Container Movement

As I mentioned in my last post, the first two containers are now officially on the slab! As quick and easy as that was to say, the task wasn’t quite as fast or as simple.

It was a multi step process that lasted from 7:30 in the a.m. till dark. With lots of help from family and friends our bottom story is coming together. A special thanks to those valuable helpers: Grandpa Charley, Fred Hill, Larry Yates, Keith Kelley, Steve Waller, Mark Mcguire, Wade Leslie, Sheilah Bright for capturing our moments on film, and of course our MVP Kent Bright, who makes this project possible.

The first step in the process was to rotate the containers on their side and spray foam the bottom. Yet again, a lot more difficult than it may sound. In order to place them on their side, we needed two crane trucks, thanks again to Fred Hill for getting those for us. The crane trucks were located at one end of the container and hooked onto the container so that it would rotate when lifted. Here are some pictures to show the process:







Once the containers were on their side, the next step was to spray foam the bottom, which adds more insulation between the containers and the slab. Tyler geared up and was ready to go. And, just our luck, the nozzle was broken, and the spray foam went everywhere, including on our brand new car, the camera and in mine, Tyler’s and Fred’s hair. It took a couple of showers before it all came out of my hair, and as Tyler said, it looked like I had large lice. The spray nozzle was replaced and all was good to go. Tyler sprayed a couple layers on the bottom making the spray foam an inch thick.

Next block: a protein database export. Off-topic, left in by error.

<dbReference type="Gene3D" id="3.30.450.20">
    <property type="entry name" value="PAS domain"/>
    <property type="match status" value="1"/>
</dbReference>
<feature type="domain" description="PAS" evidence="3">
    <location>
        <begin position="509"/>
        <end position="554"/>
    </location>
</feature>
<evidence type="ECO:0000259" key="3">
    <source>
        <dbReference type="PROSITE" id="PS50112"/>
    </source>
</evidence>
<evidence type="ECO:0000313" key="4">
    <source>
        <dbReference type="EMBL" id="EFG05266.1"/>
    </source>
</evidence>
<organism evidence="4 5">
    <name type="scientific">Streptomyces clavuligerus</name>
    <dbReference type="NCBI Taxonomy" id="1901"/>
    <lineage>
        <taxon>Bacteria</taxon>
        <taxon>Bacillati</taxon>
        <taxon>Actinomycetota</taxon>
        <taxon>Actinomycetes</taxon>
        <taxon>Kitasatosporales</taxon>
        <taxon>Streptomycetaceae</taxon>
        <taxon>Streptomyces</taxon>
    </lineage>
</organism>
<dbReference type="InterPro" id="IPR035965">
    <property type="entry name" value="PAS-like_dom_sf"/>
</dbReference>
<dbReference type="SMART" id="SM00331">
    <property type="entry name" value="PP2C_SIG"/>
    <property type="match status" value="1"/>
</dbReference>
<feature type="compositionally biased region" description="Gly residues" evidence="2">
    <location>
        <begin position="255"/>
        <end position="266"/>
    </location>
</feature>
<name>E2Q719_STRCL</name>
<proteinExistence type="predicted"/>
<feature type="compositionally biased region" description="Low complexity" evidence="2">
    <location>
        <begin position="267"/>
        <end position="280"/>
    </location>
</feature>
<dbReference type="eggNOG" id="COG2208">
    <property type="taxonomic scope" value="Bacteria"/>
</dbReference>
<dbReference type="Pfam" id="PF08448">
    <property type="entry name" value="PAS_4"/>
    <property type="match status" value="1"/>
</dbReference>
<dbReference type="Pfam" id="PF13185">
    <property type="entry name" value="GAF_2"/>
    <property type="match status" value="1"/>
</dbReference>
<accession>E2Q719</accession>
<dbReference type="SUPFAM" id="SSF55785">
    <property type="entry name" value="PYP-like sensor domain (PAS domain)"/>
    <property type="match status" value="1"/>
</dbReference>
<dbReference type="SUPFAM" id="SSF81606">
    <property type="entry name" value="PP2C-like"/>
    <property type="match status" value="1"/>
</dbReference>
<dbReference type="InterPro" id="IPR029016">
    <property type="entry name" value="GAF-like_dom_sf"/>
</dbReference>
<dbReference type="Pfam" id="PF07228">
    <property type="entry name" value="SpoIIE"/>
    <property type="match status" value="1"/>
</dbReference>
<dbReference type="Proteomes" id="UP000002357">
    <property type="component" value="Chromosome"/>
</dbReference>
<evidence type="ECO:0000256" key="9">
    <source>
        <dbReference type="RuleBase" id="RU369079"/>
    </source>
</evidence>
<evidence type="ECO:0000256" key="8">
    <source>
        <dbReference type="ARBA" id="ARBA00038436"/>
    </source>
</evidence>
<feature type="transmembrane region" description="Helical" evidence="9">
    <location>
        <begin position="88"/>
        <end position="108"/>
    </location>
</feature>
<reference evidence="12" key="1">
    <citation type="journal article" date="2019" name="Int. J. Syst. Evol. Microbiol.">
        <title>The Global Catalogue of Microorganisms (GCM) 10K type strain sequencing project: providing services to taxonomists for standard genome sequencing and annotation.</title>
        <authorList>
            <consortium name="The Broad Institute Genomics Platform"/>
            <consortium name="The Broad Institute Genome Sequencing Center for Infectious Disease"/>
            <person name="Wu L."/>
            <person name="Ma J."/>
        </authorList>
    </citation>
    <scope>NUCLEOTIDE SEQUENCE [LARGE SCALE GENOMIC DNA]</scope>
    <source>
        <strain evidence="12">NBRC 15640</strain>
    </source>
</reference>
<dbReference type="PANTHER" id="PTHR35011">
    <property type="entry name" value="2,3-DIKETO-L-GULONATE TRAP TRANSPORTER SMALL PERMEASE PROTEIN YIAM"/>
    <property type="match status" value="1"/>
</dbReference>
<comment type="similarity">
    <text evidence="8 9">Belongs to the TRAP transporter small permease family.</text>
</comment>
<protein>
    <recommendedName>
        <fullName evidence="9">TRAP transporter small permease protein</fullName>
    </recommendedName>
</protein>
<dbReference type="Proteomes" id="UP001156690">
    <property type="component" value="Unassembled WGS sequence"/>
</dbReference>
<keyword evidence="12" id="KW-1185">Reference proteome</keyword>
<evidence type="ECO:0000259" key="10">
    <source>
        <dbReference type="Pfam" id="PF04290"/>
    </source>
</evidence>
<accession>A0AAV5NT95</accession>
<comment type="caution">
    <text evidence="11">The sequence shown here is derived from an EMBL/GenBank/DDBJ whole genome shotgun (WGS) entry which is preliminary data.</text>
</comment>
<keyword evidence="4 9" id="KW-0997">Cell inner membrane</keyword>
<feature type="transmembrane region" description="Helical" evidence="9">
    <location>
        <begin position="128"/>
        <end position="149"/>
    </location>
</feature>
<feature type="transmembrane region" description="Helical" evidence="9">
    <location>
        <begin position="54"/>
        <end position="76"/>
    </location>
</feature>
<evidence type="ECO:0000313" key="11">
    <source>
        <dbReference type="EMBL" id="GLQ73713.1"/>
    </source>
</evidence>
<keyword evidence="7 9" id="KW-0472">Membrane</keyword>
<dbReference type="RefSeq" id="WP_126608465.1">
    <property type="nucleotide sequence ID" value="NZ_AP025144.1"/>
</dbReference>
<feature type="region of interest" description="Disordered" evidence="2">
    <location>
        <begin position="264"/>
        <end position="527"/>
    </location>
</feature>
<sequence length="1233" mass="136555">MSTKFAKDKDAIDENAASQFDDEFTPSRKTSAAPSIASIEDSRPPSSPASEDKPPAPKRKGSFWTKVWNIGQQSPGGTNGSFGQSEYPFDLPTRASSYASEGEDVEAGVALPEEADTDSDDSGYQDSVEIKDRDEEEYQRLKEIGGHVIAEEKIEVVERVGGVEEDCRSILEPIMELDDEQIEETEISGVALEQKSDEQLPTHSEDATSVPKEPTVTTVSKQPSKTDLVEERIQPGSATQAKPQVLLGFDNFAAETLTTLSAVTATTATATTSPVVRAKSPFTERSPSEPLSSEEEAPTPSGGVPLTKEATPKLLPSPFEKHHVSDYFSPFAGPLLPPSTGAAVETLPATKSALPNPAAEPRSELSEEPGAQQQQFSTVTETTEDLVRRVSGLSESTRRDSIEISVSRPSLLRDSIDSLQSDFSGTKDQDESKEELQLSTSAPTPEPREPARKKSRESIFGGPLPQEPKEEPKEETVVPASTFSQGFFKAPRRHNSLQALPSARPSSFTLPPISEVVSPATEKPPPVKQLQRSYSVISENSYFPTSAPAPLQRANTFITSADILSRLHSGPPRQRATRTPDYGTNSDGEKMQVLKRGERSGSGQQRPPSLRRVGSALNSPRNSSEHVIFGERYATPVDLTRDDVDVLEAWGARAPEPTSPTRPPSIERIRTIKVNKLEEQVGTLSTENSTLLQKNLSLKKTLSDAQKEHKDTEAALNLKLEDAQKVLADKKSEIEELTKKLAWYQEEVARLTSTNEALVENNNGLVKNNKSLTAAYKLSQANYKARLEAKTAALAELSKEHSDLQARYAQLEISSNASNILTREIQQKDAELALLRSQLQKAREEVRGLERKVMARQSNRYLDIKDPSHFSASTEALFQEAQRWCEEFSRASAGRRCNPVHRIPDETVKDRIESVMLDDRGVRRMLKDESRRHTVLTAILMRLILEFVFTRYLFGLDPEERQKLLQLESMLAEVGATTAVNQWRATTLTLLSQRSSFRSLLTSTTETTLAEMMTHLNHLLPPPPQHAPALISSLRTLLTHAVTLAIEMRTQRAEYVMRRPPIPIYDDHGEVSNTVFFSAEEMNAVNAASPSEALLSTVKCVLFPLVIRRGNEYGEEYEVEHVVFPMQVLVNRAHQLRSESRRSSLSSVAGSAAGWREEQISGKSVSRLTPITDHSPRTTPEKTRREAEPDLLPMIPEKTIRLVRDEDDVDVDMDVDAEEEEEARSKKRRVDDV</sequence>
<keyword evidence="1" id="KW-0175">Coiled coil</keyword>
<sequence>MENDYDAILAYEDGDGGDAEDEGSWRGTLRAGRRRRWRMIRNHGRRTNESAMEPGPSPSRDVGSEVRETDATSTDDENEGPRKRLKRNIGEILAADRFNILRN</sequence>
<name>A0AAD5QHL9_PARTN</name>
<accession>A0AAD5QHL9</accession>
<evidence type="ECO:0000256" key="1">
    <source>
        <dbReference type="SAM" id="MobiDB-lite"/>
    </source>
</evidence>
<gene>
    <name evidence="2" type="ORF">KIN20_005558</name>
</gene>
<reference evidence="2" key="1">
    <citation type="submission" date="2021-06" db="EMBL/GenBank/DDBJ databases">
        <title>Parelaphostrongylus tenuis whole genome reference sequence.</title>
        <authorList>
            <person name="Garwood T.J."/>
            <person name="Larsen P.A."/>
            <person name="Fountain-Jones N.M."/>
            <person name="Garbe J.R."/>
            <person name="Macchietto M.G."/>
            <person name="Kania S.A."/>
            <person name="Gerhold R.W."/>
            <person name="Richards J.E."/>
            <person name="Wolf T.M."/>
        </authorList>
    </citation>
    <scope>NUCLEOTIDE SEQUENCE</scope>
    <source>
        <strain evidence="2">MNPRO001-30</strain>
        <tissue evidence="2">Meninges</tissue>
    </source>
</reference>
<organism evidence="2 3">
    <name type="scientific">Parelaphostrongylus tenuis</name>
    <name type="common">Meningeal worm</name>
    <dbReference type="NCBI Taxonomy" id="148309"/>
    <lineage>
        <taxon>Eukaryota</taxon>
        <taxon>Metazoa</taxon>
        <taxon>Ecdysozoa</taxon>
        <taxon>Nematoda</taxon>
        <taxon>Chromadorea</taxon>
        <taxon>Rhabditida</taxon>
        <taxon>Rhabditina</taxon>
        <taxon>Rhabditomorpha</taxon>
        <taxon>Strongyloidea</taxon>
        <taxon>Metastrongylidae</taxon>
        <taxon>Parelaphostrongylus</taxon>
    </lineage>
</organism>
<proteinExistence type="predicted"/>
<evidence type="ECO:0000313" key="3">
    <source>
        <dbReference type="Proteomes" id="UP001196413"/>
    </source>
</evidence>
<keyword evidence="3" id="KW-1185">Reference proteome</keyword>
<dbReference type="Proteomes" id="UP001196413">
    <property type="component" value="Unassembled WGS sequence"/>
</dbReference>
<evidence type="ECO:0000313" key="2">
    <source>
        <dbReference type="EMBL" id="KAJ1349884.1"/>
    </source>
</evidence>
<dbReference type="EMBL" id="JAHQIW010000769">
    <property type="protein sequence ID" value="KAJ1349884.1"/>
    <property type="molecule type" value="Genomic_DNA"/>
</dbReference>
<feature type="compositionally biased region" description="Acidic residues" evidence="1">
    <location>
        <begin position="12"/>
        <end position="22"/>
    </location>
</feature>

Here is Tyler geared up and ready to go:

The moment everything was foamed…


All finished:

The containers were then rotated back to normal position and placed on our modified container trailer. They then drove the containers to the build site, and maneuvered around the trees, until it was ready to be picked back up by the crane trucks. Getting the large equipment close to the slab proved to be tricky. With lots of trees and small passageways, they had to be creative to keep from damaging any trees. The crane trucks were placed opposite of each other on either side of the slab. In order to get the trucks close enough to the slab a hole had to be dug for one of the trucks to fit in, and on the other side a ramp was built.

The first container on its way to the slab:

The container was then lifted and adjusted above the predicted destination. The container had to placed on the slab within less than half an inch, since there were cut outs for some of the conduit and plumbing that were on the slab. The first container went fairly smoothly, the second… not so much. Some conduit was broken off, which isnt too big of a problem, and it took quite a bit longer and needed additional cutting before it could be placed completely on the slab.

Preparing to lift the container and move the trailer underneath it:


Place Container Here:


Tyler helping guide the container to its mark:


Grandpa Charley manning the other side:


Here is a picture to show just how precise the container had to be placed.. not even an inch from the plumbing and downdraft vent:


Multipy all these steps by two, and you have one full and trying day. All the hard work paid off though when both the bottom containers were set on the slab.  Here they are:


2 thoughts on “Container Movement

  1. josine haustermanns says:

    This is a inspiring project you are undertaking. Congratulations to all of you involved in making this a reality. I hope you are going to get this published some day, Dwell magazine comes to my mind. I may contact them about such undertaking in Oklahoma.


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